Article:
The world enjoyed significant tourism growth last year, even
as the United States' share of international visitors fell, according to the United
Nations World Tourism Organization (UNWTO).
International tourist arrivals grew 7% in 2017 to a total of
1.32 billion, according to the UNWTO World Tourism Barometer. The momentum is
expected to continue this year at a rate of about 4-5%, which UNWTO considers "a
more sustainable pace."
The 7% increase in international tourist arrivals, defined
as overnight visitors, "is well above the sustained and consistent trend
of 4% or higher growth since 2010 and represents the strongest results in seven
years," UNWTO reported.
"Results were partly shaped by the global economic
upswing and the robust outbound demand from many traditional and emerging
source markets, particularly a rebound in tourism spending from Brazil and the
Russian Federation after a few years of declines," the report said.
The Barometer showed that Europe recorded 8% more
international arrivals than in 2016, "extraordinary results for such a
large and rather mature region," as did Africa. Asia and the Pacific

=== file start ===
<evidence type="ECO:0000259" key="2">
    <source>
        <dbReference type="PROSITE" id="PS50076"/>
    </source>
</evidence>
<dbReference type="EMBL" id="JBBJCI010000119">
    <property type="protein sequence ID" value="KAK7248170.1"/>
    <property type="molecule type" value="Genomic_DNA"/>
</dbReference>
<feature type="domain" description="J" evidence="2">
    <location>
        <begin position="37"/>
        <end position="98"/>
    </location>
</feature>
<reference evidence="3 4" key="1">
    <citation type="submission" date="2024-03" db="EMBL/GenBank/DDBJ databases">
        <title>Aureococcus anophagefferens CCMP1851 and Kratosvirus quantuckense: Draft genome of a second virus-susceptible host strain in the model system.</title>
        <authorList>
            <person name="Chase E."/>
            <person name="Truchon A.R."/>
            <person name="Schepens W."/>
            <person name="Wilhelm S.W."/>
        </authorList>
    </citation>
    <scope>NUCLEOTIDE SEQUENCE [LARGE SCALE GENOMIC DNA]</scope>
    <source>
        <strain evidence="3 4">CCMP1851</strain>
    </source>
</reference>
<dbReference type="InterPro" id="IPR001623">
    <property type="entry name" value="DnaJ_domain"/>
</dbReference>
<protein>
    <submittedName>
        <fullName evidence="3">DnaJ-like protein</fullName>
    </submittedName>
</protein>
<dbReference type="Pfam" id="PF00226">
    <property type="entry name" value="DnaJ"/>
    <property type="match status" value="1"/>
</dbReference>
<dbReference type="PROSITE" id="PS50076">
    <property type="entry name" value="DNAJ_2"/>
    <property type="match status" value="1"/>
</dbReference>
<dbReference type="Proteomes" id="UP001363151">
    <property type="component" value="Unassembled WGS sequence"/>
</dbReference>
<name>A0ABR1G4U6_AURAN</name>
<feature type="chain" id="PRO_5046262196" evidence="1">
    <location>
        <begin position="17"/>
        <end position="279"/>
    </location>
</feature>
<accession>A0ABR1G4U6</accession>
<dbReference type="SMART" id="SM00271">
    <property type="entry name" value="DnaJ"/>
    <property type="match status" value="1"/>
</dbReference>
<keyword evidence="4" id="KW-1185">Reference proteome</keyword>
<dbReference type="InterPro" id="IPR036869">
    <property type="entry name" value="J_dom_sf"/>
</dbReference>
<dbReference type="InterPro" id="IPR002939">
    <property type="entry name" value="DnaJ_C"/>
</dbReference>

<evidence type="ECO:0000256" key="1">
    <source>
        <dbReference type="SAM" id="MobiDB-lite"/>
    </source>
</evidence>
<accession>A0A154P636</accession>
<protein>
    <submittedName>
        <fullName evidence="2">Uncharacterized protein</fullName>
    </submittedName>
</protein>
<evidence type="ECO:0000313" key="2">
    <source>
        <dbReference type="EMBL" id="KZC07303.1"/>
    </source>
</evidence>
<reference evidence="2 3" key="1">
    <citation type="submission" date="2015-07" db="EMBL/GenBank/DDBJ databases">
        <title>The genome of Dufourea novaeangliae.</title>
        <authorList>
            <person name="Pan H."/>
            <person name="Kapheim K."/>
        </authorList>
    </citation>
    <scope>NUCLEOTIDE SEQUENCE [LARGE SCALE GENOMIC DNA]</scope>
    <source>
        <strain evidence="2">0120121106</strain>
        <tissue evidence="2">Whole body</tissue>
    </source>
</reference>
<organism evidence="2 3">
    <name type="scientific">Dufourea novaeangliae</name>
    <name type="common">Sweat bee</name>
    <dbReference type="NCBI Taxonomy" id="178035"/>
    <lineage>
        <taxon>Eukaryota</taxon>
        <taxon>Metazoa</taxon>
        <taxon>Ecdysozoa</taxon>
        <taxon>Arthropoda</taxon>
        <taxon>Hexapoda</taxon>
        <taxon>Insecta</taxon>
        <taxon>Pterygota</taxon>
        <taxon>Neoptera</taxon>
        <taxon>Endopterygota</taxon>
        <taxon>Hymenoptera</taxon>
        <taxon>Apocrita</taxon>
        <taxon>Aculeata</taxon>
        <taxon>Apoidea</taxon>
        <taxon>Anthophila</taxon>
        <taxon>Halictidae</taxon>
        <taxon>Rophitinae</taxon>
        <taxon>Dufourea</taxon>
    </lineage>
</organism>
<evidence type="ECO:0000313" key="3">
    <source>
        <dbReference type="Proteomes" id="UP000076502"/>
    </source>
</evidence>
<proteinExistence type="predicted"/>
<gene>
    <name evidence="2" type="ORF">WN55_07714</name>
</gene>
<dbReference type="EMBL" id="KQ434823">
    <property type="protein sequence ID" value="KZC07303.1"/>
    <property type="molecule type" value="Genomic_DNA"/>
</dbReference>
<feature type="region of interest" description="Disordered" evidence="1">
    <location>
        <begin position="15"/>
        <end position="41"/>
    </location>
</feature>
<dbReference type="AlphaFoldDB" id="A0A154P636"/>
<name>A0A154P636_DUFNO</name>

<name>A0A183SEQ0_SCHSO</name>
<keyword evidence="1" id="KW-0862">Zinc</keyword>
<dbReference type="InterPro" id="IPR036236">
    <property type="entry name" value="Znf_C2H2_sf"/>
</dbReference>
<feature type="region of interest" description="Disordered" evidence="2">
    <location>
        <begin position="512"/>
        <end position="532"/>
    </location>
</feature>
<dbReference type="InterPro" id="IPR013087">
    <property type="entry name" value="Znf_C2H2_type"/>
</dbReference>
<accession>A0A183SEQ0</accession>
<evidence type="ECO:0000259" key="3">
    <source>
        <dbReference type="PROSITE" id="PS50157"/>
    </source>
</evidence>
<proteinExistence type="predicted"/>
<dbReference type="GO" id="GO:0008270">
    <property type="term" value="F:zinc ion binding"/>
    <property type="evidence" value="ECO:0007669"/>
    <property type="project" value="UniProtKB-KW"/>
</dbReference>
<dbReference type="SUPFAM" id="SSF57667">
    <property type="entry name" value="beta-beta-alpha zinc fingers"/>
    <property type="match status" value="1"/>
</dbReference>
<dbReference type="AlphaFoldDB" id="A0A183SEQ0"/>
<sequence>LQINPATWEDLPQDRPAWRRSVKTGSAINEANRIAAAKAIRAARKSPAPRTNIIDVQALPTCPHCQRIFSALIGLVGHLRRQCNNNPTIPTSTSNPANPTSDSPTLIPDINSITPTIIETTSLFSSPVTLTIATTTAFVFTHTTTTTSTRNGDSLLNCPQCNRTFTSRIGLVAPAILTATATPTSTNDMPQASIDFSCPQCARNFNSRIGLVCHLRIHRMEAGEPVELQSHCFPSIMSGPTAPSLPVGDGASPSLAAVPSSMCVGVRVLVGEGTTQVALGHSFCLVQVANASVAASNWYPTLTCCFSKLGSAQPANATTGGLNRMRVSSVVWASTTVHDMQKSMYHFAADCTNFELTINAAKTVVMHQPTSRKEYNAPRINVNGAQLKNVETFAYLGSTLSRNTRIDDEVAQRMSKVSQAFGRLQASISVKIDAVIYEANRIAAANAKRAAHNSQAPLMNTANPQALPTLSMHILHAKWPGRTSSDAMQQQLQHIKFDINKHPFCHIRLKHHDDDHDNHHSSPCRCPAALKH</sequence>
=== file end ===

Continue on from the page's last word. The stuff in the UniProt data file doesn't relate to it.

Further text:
recorded 6% growth, the Middle East 5% and the Americas 3%, with 207 million
international tourist arrivals.
However, most of the growth in the Americas was in South
America, with a 7% increase, and Central America and the Caribbean, both up 4%.
North America recorded 2% growth owing to increases in Mexico and Canada. The
U.S. saw a dip.
Looking more closely at Europe, tourist arrivals surged to
671 million last year, following a comparatively weaker 2016, and driven by "extraordinary
results" in Southern and Mediterranean Europe (+13%). Western Europe
(+7%), Northern Europe and Central and Eastern Europe (both +5%) also recorded
robust growth, the report said.
In Asia, South Asia grew 10%, Southeast Asia 8%, and Oceania
7%. Northeast Asia travel increased 3%.
Africa's growth was mostly fueled by North Africa, which saw
a strong recovery in arrivals, up 13%, while Sub-Saharan Africa saw 5% growth.